“The presentation on the rare music history holdings in the Special Collection archives of the University of Houston Library will probably surprise some folks too,” he adds.

The various genres that will be discussed at the conference — jazz, blues, folk, country, rock and roll, R&B, hip-hop, zydeco, and Latino music — represent a large majority of ingredients for American popular music over the past century or so. The way Ottenweiler sees it, not only have the socioeconomic conditions in Houston been ripe for all of those genres to flourish at one point or another, but the way the city’s various communities have interacted with one another (if sometimes reluctantly) has influenced the music they made, whatever the specific sound may be. These cross-currents will be the topic of the keynote address, by Texas-music author Joe Nick Patoski (Willie Nelson: An Epic Life, Selena: Como La Flor), named after 1960s Houston bluesman Juke Boy Bonner’s song “Houston, the Action Town.”

“For me, when I look at the city, I see a few different things that have really fed into that,” Ottenweiler says. “No. 1, [it’s a] port city. I really can’t stress that too much. Because we’re an economic hub, a friend of mine jokingly refers to Houston as a work camp. Folks come here because they’re looking for economic opportunity, not because we have beautiful scenery or fantastic weather,” she chuckles.

“So you’ve got this stew that way, so you’re going to get folks from all over the place coming in,” Ottenweiler continues. “And then as you have one portion of a key group get settled here, they invite other folks from their communities from where they came from to come and join them. So you have that flow. And then, because of the fact that it’s an economic hub, it’s forced combination of those groups, so there’s going to be kind of a dialogue and sharing of stuff between them.”

Houston’s famous (or notorious) lack of zoning laws inevitably played a role. Ottenweiler notes that the founder of SugarHill Studios — originally known as Gold Star Studios, and also the subject of a panel Saturday — got his start by setting up a sign in his uncle’s yard offering to fix people’s radios, before moving the business to Telephone Road and then his house on Brock Street, where SugarHill has stood to this day. Likewise, Houston’s various indigenous musical communities were more or less allowed to develop according to their own pace and their own rules, without drawing much interest or interference, because, for lack of a better term, the people in charge of the city just didn’t care about the musical riches all around them. (Or else they didn’t fathom much profit potential in a bunch of blues musicians, honky-tonkers, rock and rollers, or underground rappers.)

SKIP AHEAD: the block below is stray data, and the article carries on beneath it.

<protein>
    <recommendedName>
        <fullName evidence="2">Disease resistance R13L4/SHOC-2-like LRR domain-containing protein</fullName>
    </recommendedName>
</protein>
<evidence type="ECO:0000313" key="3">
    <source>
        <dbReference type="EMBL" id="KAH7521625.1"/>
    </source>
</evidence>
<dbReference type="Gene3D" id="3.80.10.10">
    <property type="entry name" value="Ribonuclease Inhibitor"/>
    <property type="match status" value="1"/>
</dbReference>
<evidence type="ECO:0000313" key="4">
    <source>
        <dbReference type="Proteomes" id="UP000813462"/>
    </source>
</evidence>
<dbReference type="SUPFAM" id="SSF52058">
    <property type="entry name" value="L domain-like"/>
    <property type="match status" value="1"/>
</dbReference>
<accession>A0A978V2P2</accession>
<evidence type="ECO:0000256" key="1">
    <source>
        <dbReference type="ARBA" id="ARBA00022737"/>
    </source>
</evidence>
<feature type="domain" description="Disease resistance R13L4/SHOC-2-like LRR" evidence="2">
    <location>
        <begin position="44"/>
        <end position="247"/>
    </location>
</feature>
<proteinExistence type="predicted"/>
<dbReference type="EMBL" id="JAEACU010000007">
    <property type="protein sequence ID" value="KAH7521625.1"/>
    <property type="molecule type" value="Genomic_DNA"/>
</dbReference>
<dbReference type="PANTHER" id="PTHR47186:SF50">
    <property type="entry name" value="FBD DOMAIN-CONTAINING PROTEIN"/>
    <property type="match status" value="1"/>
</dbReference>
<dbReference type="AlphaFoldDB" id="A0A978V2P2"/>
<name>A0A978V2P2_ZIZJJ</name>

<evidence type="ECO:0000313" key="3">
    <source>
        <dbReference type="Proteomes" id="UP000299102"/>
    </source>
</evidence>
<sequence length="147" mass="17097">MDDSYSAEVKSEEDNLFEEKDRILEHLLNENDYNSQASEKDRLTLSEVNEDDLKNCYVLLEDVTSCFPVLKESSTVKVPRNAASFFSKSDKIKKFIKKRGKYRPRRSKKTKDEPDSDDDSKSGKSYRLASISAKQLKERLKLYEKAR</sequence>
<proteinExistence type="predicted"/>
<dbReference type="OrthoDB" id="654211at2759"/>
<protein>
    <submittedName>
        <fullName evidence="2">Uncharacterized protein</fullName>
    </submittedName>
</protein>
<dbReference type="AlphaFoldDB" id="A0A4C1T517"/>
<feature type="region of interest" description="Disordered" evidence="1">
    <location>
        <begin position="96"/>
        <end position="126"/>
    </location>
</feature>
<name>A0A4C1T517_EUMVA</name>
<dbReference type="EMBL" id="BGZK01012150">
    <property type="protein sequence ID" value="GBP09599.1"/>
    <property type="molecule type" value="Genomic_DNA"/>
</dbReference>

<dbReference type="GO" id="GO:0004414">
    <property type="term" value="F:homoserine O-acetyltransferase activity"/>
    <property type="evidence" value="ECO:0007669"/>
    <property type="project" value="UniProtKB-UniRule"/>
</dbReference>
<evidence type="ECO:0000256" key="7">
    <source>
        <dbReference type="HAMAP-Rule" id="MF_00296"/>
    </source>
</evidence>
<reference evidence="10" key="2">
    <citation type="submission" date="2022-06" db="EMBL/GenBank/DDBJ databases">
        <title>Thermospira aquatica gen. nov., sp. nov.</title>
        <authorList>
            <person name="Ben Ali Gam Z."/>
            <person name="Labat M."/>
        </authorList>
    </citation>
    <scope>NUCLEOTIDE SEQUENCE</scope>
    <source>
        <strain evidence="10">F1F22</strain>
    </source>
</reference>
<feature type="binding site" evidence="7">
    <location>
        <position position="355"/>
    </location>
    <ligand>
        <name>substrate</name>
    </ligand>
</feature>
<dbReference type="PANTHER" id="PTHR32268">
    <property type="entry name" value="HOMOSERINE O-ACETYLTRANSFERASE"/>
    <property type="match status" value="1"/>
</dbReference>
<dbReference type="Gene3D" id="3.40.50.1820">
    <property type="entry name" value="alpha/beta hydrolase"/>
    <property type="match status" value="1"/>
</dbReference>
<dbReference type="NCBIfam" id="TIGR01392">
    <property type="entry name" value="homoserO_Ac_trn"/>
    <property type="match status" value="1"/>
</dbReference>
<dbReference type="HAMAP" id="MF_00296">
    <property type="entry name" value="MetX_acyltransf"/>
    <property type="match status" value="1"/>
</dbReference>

“My guess, really, is that the folks who were setting the cultural agenda just were ignoring [them],” Ottenweiler says of Houston’s homegrown musicians. “That’s my idea, and that’s also my experience, to be perfectly honest with you. You have no idea how embarrassed I am that I was going to school at U of H, and within blocks of where I was, I could have accessed an amazing wealth of talent.

“And I didn’t,” she continues. “I was putting myself through school, so I’ll use that as my excuse, but I was oblivious. I was listening to Duran Duran, for God’s sakes. Maybe we just all collectively didn’t have any taste, to realize how incredible it was. I don’t know.”

One of the principal reasons people study history is to sift through the past in order to apply its patterns and lessons to what’s going on in the present. Keeping that in mind, perhaps the biggest question looming over this weekend’s conference (and all its satellite events) is simple — is present-day Houston still worthy of the title “Action Town”? Let’s ask keynote speaker Joe Nick Patoski.

“Is it still the Action Town?” he says. “Well, with the biggest female act in show business and a rich, variegated underbelly that requires lifting up the rug, and more zydeco on a Saturday nite than anywhere else in the world, I'd say it is.”

See for tickets and more information about The History of Houston's Musical Soul.

Upcoming Events

Sponsor Content


All-access pass to top stories, events and offers around town.

Sign Up >

No Thanks!

Remind Me Later >